[Python-Dev] PEP 287: reStructuredText Standard Docstring Format
Tue, 02 Apr 2002 00:28:17 -0500
Here's a serious proposal, safe to post now that April Fool's is over.
Please read & comment.
David Goodger email@example.com Open-source projects:
- Python Docstring Processing System: http://docstring.sourceforge.net
- reStructuredText: http://structuredtext.sourceforge.net
- The Go Tools Project: http://gotools.sourceforge.net
Title: reStructuredText Standard Docstring Format
Version: $Revision: 1.3 $
Last-Modified: $Date: 2002/04/02 03:50:38 $
Author: firstname.lastname@example.org (David Goodger)
When plaintext hasn't been expressive enough for inline
documentation, Python programmers have sought out a format for
docstrings. This PEP proposes that the reStructuredText markup
_ be adopted as the standard markup format for structured
plaintext documentation in Python docstrings, and for PEPs and
ancillary documents as well. reStructuredText is a rich and
extensible yet easy-to-read, what-you-see-is-what-you-get
plaintext markup syntax.
Only the low-level syntax of docstrings is addressed here. This
PEP is not concerned with docstring semantics or processing at
all. Nor is it an attempt to deprecate pure plaintext docstrings,
which are always going to be legitimate. The reStructuredText
markup is an alternative for those who want more expressive
Programmers are by nature a lazy breed. We reuse code with
functions, classes, modules, and subsystems. Through its
docstring syntax, Python allows us to document our code from
within. The "holy grail" of the Python Documentation Special
Interest Group (Doc-SIG) _ has been a markup syntax and toolset
to allow auto-documentation, where the docstrings of Python
systems can be extracted in context and processed into useful,
high-quality documentation for multiple purposes.
The proposed format (reStructuredText) is entirely readable in
plaintext format, and many of the markup forms match common usage
(e.g., ``*emphasis*``), so it reads quite naturally. Yet it is
rich enough to produce complex documents, and extensible so that
there are few limits.
The reStructuredText parser is available now. The Docutils
project is at the point where standalone reStructuredText
documents can be converted to HTML; other output format writers
will become available over time. Work is progressing on a Python
source "Reader" which will implement auto-documentation. Authors
of existing auto-documentation tools are encouraged to integrate
the reStructuredText parser into their projects, or better yet, to
join forces to produce a world-class toolset for the Python
Tools will become available in the near future, which will allow
programmers to generate HTML for online help, XML for multiple
purposes, and perhaps eventually PDF/DocBook/LaTeX for printed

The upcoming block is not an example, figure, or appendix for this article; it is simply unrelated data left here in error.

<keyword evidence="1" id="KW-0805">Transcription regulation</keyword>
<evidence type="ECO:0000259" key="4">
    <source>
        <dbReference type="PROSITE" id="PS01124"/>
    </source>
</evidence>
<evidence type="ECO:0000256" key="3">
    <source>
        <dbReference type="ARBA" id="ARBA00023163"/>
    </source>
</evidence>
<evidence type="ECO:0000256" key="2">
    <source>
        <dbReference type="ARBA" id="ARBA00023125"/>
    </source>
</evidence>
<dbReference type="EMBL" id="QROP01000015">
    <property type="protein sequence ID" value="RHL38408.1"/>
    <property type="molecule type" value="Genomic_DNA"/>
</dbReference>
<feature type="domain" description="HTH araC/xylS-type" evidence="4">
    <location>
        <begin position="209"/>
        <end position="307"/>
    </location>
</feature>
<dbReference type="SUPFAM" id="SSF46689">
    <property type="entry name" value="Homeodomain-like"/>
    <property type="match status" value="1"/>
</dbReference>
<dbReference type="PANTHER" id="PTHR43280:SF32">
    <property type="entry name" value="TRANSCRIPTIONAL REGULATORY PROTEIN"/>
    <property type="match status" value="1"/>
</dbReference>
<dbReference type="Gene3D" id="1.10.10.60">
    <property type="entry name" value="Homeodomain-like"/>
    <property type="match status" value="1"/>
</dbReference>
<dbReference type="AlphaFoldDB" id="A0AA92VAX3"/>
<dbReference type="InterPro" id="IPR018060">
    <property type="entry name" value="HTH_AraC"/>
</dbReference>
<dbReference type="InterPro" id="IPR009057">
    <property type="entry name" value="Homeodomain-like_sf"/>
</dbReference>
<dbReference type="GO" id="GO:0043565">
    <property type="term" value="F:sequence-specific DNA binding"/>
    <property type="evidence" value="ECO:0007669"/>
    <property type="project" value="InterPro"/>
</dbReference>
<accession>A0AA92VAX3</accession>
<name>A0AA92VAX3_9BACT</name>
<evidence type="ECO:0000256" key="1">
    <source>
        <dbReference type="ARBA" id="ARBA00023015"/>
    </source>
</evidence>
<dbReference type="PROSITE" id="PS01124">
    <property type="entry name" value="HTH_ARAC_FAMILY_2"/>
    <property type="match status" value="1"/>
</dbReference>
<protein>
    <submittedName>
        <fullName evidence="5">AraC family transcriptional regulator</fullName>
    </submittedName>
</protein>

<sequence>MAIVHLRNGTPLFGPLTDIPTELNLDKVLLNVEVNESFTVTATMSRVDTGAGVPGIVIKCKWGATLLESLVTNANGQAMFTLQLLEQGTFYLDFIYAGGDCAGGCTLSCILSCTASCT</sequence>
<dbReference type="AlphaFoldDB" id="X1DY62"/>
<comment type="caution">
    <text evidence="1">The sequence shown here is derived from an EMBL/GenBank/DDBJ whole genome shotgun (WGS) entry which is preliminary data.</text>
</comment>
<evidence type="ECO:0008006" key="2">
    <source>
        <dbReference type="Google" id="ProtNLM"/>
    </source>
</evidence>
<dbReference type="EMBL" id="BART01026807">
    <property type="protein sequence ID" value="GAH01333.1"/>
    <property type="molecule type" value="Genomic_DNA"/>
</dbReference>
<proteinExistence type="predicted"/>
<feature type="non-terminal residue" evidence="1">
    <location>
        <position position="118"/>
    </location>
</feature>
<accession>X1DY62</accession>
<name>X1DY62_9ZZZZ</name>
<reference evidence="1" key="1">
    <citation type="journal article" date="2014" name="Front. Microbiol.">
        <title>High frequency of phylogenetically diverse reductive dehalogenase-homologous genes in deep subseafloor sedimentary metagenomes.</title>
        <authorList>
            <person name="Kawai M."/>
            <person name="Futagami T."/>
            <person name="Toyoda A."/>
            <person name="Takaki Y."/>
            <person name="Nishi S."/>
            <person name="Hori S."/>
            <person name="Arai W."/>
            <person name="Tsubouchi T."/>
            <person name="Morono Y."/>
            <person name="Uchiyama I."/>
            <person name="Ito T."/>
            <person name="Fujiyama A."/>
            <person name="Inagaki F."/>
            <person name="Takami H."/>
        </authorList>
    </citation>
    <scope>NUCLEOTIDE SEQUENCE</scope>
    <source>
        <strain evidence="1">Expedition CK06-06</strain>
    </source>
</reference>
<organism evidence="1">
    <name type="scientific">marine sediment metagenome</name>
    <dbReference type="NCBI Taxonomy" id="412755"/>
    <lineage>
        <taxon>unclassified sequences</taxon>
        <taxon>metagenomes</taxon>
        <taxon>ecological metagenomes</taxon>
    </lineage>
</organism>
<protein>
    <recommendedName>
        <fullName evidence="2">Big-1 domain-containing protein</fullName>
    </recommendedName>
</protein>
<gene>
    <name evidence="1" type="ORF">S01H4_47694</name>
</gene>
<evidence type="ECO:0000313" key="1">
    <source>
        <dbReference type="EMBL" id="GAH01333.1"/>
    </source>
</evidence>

documentation, essentially "for free" from the existing
docstrings. The adoption of a standard will, at the very least,
benefit docstring processing tools by preventing further
"reinventing the wheel".
Eventually PyDoc, the one existing standard auto-documentation
tool, could have reStructuredText support added. In the interim
it will have no problem with reStructuredText markup, since it
treats all docstrings as plaintext.
These are the generally accepted goals for a docstring format, as
discussed in the Doc-SIG:
1. It must be readable in source form by the casual observer.
2. It must be easy to type with any standard text editor.
3. It must not need to contain information which can be deduced
from parsing the module.
4. It must contain sufficient information (structure) so it can be
converted to any reasonable markup format.
5. It must be possible to write a module's entire documentation in
docstrings, without feeling hampered by the markup language.
reStructuredText meets and exceeds all of these goals, and sets
its own goals as well, even more stringent. See "Features" below.
The goals of this PEP are as follows:
1. To establish reStructuredText as a standard docstring format by
attaining "accepted" status (Python community consensus; BDFL
pronouncement). Once reStructuredText is a Python standard,
effort can be focused on tools instead of arguing for a
standard. Python needs a standard set of documentation tools.
2. To address any related concerns raised by the Python community.
3. To encourage community support. As long as multiple competing
markups are out there, the development community remains
fractured. Once a standard exists, people will start to use
it, and momentum will inevitably gather.
4. To consolidate efforts from related auto-documentation
projects. It is hoped that interested developers will join
forces and work on a joint/merged/common implementation.
5. To adopt reStructuredText as the standard markup for PEPs. One
or both of the following strategies may be applied:
a) Keep the existing PEP section structure constructs (one-line
section headers, indented body text). Subsections can
either be forbidden or supported with underlined headers in
the indented body text.
b) Replace the PEP section structure constructs with the
reStructuredText syntax. Section headers will require
underlines, subsections will be supported out of the box,
and body text need not be indented (except for block
Support for RFC 2822 headers will be added to the
reStructuredText parser (unambiguous given a specific context:
the first contiguous block of a PEP document). It may be
desired to concretely specify what over/underline styles are
allowed for PEP section headers, for uniformity.
6. To adopt reStructuredText as the standard markup for
README-type files and other standalone documents in the Python
The lack of a standard syntax for docstrings has hampered the
development of standard tools for extracting and converting
docstrings into documentation in standard formats (e.g., HTML,
DocBook, TeX). There have been a number of proposed markup
formats and variations, and many tools tied to these proposals,
but without a standard docstring format they have failed to gain a
strong following and/or floundered half-finished.
Throughout the existence of the Doc-SIG, consensus on a single
standard docstring format has never been reached. A lightweight,
implicit markup has been sought, for the following reasons (among
1. Docstrings written within Python code are available from within
the interactive interpreter, and can be 'print'ed. Thus the